KTM 1390 Super Duke R wheelie control tested | Can electronics turn you into a stunt god?

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I’ve been dying to try to my KTM 1390 Super Duke R Evo’s new wheelie control system.

The electronics (part of the bike’s £1086.36 Tech Pack) use information from the six-axis IMU to hold the front wheel in the air at five predetermined angles: Very Low, Low, Medium, High, Very High and will keep it there, no matter how much throttle you dial in. Well, that’s the idea.

I’m at airfield to see how it works and discover if it makes me into a wheelie king

Pulling a wheelie on the 2024 KTM 1390 Super Duke R Evo

You could still flip it

Not easily, but if you dump the clutch aggressively with a big handful of V-twin power, the front comes up very fast, even in the Low setting.

The wheelie control only regulates power and doesn’t dab the back brake for you. If you’re ham-fisted, it could still throw you off the back.

2024 KTM 1390 Super Duke R Evo performs a wheelie

Once the electronics have figured out the wheel is too high they feather the power to bring it back down and you have to wait until it’s landed before it gives you the power back.

You can’t hold a ‘balance wheelie’

Low, Medium and High settings only get the front wheel hovering. Very High takes you to a place that will feel high to anyone who hasn’t wheelied before, but the electronics kick in before the balance point.

That means you can only wheelie for as long as the revs last in that gear. You can hold it there through the gears, but at that point you’ll be going very fast indeed.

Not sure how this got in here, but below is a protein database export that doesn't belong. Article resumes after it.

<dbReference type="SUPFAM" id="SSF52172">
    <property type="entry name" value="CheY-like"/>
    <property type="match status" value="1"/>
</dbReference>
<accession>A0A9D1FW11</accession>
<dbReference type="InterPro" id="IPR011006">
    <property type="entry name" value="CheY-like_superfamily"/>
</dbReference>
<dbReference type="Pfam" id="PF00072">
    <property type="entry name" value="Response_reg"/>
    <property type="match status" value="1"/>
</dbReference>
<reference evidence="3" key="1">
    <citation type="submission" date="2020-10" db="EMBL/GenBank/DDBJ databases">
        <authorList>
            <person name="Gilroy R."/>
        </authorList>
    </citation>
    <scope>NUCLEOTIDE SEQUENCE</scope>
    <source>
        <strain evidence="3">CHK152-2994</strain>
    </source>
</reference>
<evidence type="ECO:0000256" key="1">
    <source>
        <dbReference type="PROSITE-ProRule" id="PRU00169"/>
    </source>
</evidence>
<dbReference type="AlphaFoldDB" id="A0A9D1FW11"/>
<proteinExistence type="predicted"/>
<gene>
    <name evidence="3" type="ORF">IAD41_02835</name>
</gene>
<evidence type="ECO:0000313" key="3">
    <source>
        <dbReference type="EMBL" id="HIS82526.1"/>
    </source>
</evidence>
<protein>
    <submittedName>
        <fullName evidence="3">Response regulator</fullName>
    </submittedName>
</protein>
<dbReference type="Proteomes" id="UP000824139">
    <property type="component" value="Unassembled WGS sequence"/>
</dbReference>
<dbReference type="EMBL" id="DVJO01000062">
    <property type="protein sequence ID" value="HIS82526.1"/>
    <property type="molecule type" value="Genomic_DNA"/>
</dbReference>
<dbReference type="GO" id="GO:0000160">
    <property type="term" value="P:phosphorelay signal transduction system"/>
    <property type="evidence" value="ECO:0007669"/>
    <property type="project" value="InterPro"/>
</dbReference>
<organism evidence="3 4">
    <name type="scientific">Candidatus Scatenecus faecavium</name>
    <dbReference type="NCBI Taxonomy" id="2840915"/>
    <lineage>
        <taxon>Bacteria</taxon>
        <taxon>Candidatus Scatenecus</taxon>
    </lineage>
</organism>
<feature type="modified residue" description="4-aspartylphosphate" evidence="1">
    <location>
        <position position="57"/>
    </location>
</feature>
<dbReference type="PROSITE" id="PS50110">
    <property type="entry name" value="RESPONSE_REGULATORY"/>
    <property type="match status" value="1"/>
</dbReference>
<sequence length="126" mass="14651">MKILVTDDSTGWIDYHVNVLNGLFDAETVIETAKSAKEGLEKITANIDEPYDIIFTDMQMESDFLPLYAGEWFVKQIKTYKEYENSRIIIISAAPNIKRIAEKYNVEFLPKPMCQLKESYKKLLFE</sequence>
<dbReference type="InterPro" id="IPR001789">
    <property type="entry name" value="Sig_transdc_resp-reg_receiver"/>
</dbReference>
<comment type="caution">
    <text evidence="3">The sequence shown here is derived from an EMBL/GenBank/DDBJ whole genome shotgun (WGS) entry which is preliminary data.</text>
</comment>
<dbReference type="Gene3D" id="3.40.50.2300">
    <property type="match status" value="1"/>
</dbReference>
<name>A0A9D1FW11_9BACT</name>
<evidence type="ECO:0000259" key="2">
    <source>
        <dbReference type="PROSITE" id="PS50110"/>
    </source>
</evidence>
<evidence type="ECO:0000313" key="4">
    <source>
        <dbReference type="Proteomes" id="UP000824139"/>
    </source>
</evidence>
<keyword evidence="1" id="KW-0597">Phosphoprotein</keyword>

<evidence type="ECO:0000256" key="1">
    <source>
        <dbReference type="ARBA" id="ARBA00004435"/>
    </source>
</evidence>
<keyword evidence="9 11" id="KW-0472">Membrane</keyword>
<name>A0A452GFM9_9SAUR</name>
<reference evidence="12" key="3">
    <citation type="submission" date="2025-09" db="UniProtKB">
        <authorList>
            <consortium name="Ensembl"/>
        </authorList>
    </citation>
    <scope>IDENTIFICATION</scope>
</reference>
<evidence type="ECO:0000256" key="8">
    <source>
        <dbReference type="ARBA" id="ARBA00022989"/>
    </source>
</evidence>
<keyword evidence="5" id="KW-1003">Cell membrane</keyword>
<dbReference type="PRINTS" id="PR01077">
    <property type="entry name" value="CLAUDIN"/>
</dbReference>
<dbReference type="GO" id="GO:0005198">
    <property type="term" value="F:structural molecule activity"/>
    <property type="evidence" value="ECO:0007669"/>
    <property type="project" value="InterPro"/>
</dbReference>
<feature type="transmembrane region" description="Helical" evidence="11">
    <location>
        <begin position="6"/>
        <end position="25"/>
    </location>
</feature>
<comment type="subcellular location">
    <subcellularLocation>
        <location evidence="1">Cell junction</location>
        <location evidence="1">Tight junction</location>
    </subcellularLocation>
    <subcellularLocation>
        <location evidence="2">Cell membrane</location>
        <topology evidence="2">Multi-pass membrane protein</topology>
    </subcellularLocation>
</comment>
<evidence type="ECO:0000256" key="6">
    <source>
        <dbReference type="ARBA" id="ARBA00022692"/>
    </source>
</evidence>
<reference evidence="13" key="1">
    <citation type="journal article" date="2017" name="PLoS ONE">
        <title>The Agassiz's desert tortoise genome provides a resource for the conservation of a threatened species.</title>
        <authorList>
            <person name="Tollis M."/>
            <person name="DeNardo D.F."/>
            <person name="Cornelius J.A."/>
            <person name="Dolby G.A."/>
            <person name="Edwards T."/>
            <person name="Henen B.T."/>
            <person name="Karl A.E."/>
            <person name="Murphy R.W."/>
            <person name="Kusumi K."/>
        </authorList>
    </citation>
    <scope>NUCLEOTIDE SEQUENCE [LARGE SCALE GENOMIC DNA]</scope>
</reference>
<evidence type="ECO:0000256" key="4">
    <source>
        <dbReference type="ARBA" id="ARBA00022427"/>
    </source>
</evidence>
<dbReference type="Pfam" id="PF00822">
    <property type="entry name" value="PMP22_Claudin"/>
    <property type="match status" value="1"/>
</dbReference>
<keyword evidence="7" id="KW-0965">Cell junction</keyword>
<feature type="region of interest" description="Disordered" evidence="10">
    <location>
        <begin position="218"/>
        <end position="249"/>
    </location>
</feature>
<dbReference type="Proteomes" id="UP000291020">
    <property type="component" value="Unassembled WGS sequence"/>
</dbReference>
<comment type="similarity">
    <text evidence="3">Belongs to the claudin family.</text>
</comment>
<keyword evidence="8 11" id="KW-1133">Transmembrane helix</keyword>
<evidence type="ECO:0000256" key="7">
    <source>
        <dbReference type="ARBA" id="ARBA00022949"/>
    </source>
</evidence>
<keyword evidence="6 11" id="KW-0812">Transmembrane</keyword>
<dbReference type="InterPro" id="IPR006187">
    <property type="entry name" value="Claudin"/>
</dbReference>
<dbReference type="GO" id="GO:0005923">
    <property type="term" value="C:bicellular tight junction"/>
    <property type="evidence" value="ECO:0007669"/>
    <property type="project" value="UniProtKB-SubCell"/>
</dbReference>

An onboard shot of the 2024 KTM 1390 Super Duke R Evo

The only way to get high enough to balance a wheelie and keep it there, is to turn the electronics off.

It glides you back to earth

Aside from flipping, the most dangerous phase of a long wheelie is bringing the front back down. If you slam it down from the redline it’s easy to get into a tankslapper.

Instead, you need to have enough revs in hand to ride the wheelie out, as you glide gently back onto two wheels, with a gentle chirp from the tyre.

2024 KTM 1390 Super Duke R Evo TFT dash

Happily, the KTM’s electronics do exactly that and slowly decrease the power as the front wheel gets to its predetermined angle.

It gives you the feel for doing wheelies

If you can wheelie, the KTM’s electronics are too intrusive, but if you can’t they work well enough to safely (in a controlled environment) give you a taste of what it’s like to do a ‘wheelstand’, as the Aussies would say.

Once you get used to that feeling you can get more adventurous by going higher through the electronics and eventually turn them off… being sure to cover the back brake, just in case.